Brenda Craig remembers her first experience with OSHA. “Every time they came to my father's food distribution warehouse, he would have a cow and get fined,” she recalls.
Such experiences convinced Craig to help companies avoid fines by staying current with regulations. She established Craig Safety Technologies Inc., of Lenexa, Kan., to serve small- and medium-sized companies. “A lot of construction companies were confused about what to do and couldn't afford their own safety person, so I found a niche,” she says.
Craig Safety is an OSHA, DOT, and EPA regulatory management company which provides OSHA and DOT compliance services and products. “The ready-mix industry didn't realize that they were in the transportation industry as well,” she says. To solve that, she developed her proprietary Workhorse online software, which helps companies track their equipment, personnel, accidents, injuries, and compliance to regulations.
Craig enjoys talking to her clients. She has found that it isn't just a matter of tracking regulatory compliance, but talking to the clients to see what they want to track, whether it is human resource or other information. “If we track finger injuries and find we're having a lot of finger injuries, then we know we may need training on how to avoid finger injuries,” says Craig.
Originally, Craig Safety had been an outsourced safety department providing OSHA, DOT, and EPA compliance support services, such as audits, training, and creating written policies and programs. During this time, Craig found the need for safety training and tracking regulations was not being met in the construction industry.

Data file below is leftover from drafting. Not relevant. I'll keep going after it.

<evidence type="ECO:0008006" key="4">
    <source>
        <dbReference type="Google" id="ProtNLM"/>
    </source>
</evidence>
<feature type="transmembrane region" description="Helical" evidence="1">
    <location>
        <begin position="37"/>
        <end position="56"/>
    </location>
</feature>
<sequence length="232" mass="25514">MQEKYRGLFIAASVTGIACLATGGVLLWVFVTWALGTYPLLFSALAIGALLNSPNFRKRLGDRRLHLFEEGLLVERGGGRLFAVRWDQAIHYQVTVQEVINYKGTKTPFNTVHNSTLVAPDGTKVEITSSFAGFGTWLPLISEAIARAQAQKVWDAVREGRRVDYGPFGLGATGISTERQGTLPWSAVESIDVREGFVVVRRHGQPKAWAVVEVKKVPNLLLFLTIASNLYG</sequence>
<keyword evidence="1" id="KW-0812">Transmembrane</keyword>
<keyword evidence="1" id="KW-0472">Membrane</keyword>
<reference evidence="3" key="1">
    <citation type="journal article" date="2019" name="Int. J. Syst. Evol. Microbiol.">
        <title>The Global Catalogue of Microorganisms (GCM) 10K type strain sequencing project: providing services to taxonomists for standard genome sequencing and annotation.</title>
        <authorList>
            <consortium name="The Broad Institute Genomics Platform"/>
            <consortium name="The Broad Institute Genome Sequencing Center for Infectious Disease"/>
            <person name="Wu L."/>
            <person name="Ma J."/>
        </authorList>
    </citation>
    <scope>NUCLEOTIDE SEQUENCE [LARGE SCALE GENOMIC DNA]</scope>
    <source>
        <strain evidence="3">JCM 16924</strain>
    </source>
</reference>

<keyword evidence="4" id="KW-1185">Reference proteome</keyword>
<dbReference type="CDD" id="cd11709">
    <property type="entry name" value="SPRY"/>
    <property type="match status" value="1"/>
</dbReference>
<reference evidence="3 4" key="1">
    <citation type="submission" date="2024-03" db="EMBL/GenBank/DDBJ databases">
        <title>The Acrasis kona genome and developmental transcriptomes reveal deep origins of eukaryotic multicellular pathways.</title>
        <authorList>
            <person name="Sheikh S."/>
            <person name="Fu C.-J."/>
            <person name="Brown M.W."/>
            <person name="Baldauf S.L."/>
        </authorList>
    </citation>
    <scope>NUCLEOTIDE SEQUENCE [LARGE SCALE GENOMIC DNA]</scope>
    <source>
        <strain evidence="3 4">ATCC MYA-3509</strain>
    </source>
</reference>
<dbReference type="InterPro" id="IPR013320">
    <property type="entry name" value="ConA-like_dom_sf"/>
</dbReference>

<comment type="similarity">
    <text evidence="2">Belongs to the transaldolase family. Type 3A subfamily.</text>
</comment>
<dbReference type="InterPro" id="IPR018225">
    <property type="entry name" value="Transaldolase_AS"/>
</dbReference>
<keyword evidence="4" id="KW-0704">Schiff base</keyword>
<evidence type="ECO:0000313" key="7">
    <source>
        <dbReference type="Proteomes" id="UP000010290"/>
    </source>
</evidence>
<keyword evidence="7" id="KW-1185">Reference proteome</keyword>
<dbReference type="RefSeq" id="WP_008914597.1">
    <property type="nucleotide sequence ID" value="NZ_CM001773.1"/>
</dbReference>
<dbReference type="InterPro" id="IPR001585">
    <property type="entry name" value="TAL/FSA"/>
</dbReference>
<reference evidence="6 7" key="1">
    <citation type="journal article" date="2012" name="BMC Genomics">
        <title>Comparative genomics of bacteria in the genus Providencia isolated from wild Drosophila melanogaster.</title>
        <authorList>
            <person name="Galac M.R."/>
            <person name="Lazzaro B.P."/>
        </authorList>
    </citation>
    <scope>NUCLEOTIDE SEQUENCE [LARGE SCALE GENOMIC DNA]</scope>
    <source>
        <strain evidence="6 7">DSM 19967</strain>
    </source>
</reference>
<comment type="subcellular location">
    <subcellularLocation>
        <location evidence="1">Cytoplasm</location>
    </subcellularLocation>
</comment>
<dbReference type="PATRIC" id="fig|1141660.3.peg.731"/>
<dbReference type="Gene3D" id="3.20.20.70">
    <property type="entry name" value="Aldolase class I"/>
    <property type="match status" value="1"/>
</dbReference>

She previously started Craig Leaning Solutions to sell employee-training software, which included a line of safety CDs, but she was a little ahead of her time and the interest wasn't there. Now, in addition to saving companies money with her regulatory compliance product, she includes training modules and several training courses are available at her Web site, www.craigsafety.com.
It's not surprising that Craig has taken the entrepreneur path. It's in her genes. Her father started with 50 peanut vending machines, which led to a successful career in food distribution.
That entrepreneurial spirit helped Craig learn the ropes quickly. She was a Women Who Mean Business honoree by The Kansas City Business Journal in 2005. The award was for outstanding women who have made significant contributions to their industry.
Being a woman in the concrete industry has helped her land some government work. But otherwise, being a certified Woman Business Enterprise has not brought her a lot of work.
While large companies have more men, you run into more women in the subcontracting areas, says Craig. But she still doesn't cross paths with women very often. It could be because she tends to work with the company owner or safety director, who are often men.
Craig's company continues to expand, and her mission is to become the leading virtual compliance center for safety.
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